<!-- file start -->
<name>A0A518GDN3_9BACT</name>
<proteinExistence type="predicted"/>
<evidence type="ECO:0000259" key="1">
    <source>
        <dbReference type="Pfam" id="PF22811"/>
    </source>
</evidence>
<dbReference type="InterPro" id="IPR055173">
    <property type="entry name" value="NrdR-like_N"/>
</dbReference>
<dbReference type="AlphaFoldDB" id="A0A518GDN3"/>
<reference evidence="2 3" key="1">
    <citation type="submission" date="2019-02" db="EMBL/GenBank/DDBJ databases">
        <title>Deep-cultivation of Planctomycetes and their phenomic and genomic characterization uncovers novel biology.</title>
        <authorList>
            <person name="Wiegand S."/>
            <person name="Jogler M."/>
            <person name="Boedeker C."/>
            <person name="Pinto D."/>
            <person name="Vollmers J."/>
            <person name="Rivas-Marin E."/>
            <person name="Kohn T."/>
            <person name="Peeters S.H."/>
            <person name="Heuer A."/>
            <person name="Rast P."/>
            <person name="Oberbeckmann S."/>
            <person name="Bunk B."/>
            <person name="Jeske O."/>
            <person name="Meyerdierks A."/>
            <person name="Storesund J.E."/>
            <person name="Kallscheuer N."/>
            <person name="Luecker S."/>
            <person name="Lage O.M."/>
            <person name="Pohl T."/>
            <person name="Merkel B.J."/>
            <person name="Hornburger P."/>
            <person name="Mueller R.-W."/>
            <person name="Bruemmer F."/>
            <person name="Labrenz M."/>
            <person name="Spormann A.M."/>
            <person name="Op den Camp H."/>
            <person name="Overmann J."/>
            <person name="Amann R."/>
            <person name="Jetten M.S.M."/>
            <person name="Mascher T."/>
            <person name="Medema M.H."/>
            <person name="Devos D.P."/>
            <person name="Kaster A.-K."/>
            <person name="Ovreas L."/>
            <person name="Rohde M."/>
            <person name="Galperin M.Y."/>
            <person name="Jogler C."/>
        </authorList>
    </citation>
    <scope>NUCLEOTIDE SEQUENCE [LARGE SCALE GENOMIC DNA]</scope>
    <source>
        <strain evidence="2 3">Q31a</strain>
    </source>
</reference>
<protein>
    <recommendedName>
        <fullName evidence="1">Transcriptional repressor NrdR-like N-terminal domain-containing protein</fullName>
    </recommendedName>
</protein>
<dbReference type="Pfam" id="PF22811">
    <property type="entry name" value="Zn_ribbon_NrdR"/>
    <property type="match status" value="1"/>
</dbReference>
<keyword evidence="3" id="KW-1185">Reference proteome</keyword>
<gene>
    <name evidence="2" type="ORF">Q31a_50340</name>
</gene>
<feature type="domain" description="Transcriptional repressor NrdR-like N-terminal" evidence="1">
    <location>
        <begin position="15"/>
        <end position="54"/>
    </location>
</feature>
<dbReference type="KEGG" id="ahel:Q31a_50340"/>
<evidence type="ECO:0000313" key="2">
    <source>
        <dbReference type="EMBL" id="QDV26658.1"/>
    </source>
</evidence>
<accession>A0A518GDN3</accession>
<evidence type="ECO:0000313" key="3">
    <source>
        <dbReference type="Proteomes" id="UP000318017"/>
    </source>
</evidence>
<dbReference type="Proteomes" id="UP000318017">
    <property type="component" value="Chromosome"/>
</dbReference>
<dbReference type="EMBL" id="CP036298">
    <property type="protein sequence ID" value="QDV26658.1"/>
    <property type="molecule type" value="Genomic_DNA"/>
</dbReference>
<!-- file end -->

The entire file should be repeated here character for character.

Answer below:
<name>A0A518GDN3_9BACT</name>
<proteinExistence type="predicted"/>
<evidence type="ECO:0000259" key="1">
    <source>
        <dbReference type="Pfam" id="PF22811"/>
    </source>
</evidence>
<dbReference type="InterPro" id="IPR055173">
    <property type="entry name" value="NrdR-like_N"/>
</dbReference>
<dbReference type="AlphaFoldDB" id="A0A518GDN3"/>
<reference evidence="2 3" key="1">
    <citation type="submission" date="2019-02" db="EMBL/GenBank/DDBJ databases">
        <title>Deep-cultivation of Planctomycetes and their phenomic and genomic characterization uncovers novel biology.</title>
        <authorList>
            <person name="Wiegand S."/>
            <person name="Jogler M."/>
            <person name="Boedeker C."/>
            <person name="Pinto D."/>
            <person name="Vollmers J."/>
            <person name="Rivas-Marin E."/>
            <person name="Kohn T."/>
            <person name="Peeters S.H."/>
            <person name="Heuer A."/>
            <person name="Rast P."/>
            <person name="Oberbeckmann S."/>
            <person name="Bunk B."/>
            <person name="Jeske O."/>
            <person name="Meyerdierks A."/>
            <person name="Storesund J.E."/>
            <person name="Kallscheuer N."/>
            <person name="Luecker S."/>
            <person name="Lage O.M."/>
            <person name="Pohl T."/>
            <person name="Merkel B.J."/>
            <person name="Hornburger P."/>
            <person name="Mueller R.-W."/>
            <person name="Bruemmer F."/>
            <person name="Labrenz M."/>
            <person name="Spormann A.M."/>
            <person name="Op den Camp H."/>
            <person name="Overmann J."/>
            <person name="Amann R."/>
            <person name="Jetten M.S.M."/>
            <person name="Mascher T."/>
            <person name="Medema M.H."/>
            <person name="Devos D.P."/>
            <person name="Kaster A.-K."/>
            <person name="Ovreas L."/>
            <person name="Rohde M."/>
            <person name="Galperin M.Y."/>
            <person name="Jogler C."/>
        </authorList>
    </citation>
    <scope>NUCLEOTIDE SEQUENCE [LARGE SCALE GENOMIC DNA]</scope>
    <source>
        <strain evidence="2 3">Q31a</strain>
    </source>
</reference>
<protein>
    <recommendedName>
        <fullName evidence="1">Transcriptional repressor NrdR-like N-terminal domain-containing protein</fullName>
    </recommendedName>
</protein>
<dbReference type="Pfam" id="PF22811">
    <property type="entry name" value="Zn_ribbon_NrdR"/>
    <property type="match status" value="1"/>
</dbReference>
<keyword evidence="3" id="KW-1185">Reference proteome</keyword>
<gene>
    <name evidence="2" type="ORF">Q31a_50340</name>
</gene>
<feature type="domain" description="Transcriptional repressor NrdR-like N-terminal" evidence="1">
    <location>
        <begin position="15"/>
        <end position="54"/>
    </location>
</feature>
<dbReference type="KEGG" id="ahel:Q31a_50340"/>
<evidence type="ECO:0000313" key="2">
    <source>
        <dbReference type="EMBL" id="QDV26658.1"/>
    </source>
</evidence>
<accession>A0A518GDN3</accession>
<evidence type="ECO:0000313" key="3">
    <source>
        <dbReference type="Proteomes" id="UP000318017"/>
    </source>
</evidence>
<dbReference type="Proteomes" id="UP000318017">
    <property type="component" value="Chromosome"/>
</dbReference>
<dbReference type="EMBL" id="CP036298">
    <property type="protein sequence ID" value="QDV26658.1"/>
    <property type="molecule type" value="Genomic_DNA"/>
</dbReference>